Sexploitation, Politics, Anger, God, and Happiness: Poems by Gerald Kithinji (Kenya, 1976)

Richard Kimathi_Churches in AfricaGerald Kithinji (Kenya)

Selections from Whispers at Dawn
. . .
Magic Woman
I am the black magic woman
I feed from the dartboard
served by the wine drunkards
I am the female equivocator
I provoke the male prostitutes
by a lisp of “guinness is good for you!”
I am the adding machine
computing your poverty
by a controlled throw of the dart
I am the ‘mother-in-law’
sucking your slumberous prick
for want of a longer trip
I am the ever-thirsty sleuth
whose eternal furnace
consumes your holy waters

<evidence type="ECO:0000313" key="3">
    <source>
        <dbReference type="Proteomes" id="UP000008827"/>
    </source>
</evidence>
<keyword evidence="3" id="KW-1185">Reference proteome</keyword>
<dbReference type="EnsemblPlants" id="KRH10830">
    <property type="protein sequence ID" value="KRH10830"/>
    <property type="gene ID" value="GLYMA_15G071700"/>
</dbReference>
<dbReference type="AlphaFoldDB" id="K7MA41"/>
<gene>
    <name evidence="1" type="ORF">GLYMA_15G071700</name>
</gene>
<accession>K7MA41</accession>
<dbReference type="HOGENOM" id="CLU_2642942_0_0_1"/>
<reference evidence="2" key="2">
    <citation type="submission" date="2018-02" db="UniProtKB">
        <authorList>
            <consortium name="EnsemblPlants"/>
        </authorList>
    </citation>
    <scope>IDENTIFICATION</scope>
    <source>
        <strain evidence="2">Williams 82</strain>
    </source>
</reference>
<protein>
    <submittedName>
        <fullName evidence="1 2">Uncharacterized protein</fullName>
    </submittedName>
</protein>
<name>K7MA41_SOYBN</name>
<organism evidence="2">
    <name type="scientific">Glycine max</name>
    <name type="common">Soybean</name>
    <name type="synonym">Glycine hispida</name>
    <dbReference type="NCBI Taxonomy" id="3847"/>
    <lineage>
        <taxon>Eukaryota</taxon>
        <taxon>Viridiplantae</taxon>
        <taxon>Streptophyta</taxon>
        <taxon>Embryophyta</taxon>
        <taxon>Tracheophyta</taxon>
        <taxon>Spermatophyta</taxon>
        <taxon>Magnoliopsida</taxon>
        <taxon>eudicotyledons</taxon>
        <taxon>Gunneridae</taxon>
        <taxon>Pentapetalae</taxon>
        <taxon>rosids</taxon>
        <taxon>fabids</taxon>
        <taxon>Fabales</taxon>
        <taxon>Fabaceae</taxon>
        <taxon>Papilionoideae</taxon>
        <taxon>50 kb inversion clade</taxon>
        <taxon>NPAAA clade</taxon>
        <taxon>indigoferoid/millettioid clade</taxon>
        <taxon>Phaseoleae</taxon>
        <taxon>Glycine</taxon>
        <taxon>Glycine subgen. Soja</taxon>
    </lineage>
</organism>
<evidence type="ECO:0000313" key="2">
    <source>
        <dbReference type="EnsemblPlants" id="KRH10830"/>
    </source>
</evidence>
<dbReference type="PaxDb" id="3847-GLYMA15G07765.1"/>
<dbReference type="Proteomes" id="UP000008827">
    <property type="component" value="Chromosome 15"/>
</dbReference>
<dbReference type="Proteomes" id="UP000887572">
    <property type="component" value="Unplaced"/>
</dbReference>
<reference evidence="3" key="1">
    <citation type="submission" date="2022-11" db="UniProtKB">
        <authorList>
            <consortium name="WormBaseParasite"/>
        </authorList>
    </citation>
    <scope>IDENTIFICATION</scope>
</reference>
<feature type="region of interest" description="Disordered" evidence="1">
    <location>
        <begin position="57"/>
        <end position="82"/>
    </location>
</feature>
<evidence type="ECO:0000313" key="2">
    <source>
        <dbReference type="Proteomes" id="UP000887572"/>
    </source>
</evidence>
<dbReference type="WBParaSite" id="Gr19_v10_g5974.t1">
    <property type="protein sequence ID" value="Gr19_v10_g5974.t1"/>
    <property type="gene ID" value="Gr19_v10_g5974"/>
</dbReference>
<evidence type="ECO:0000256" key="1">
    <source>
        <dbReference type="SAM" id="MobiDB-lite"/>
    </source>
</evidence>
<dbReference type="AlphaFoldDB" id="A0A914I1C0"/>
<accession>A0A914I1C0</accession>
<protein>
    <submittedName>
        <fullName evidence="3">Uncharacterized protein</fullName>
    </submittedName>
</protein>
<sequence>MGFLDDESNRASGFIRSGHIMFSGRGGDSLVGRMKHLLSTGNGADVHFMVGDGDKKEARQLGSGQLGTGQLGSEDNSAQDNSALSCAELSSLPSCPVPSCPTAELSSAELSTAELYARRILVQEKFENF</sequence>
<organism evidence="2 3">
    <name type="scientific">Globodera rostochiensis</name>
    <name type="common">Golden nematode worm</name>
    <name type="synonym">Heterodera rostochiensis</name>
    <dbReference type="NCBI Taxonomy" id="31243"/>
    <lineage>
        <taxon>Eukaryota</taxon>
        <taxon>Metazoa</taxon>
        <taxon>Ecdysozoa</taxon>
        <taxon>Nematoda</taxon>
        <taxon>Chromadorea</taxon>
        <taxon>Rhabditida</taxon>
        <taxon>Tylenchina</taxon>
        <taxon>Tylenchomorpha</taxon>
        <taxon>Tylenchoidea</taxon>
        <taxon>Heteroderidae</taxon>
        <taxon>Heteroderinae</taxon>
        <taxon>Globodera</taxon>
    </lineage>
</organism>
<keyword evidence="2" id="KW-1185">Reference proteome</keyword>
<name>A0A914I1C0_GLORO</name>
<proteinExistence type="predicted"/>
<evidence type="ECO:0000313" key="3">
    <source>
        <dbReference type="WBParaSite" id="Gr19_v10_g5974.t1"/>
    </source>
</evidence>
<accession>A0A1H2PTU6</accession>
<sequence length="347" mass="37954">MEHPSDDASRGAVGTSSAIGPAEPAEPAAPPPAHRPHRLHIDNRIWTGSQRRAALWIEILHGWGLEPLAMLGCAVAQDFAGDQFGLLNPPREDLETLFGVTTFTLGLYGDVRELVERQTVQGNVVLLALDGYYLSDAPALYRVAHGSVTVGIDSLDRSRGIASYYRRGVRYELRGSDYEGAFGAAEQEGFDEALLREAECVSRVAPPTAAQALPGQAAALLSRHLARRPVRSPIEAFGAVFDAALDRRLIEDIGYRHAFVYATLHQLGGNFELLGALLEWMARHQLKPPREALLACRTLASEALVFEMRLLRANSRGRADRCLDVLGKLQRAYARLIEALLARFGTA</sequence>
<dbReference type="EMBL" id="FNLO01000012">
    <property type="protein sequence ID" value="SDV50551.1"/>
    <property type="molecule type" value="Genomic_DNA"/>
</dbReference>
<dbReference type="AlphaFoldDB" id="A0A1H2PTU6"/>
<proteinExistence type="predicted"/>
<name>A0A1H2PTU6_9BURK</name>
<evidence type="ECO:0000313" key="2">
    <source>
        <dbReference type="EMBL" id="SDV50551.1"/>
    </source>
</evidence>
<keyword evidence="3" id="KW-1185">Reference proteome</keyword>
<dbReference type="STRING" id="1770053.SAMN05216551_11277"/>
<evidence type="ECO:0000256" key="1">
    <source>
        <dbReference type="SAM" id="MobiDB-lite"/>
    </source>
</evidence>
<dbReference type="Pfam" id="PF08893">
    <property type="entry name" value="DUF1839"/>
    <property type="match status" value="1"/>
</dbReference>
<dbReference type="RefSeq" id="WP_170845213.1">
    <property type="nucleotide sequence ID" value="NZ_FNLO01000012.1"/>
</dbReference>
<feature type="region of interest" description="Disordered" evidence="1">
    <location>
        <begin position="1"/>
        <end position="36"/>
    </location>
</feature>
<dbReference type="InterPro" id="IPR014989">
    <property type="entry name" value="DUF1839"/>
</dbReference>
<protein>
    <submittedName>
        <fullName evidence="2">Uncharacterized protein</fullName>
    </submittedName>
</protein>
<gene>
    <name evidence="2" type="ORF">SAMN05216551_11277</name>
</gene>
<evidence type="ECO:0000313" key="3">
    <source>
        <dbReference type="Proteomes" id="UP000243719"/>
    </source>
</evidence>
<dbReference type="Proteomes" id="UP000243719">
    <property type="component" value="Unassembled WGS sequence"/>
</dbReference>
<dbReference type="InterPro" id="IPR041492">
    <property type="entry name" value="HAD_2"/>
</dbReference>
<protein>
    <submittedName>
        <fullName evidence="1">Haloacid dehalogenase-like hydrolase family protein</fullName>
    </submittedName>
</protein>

If in any reasonable doubt
follow that last stagger
to the edge of the moonlight
– to the last tango away from the dartboard.
. . .
The talk took a comic turn
adding dry wood to the fire
lit by the sex debate
– or was it the women’s lib
Yes; I think it was that lost battle
now come from the mists of antiquity
through currents of a missionary zeal
to plague the human race
They were not ‘fiddlers on the roof’
nor sexperienced population exploders
but just college infuriates
that must have sexquality – or die!
“What men can do
that women can do
what men can do
let women do”
The lioness roamed the jungle
the zebras rubbed noses
and the birds on the equality twig sung:
“were I an ilk with all her ilk”
And the lights dimmed
leaving only the fireglow
leaving the sons of strife
in clouds of misty speculation
The wind carried no pollen
the flowers refused to bloom
the world stood still
in the wake of a woman’s protest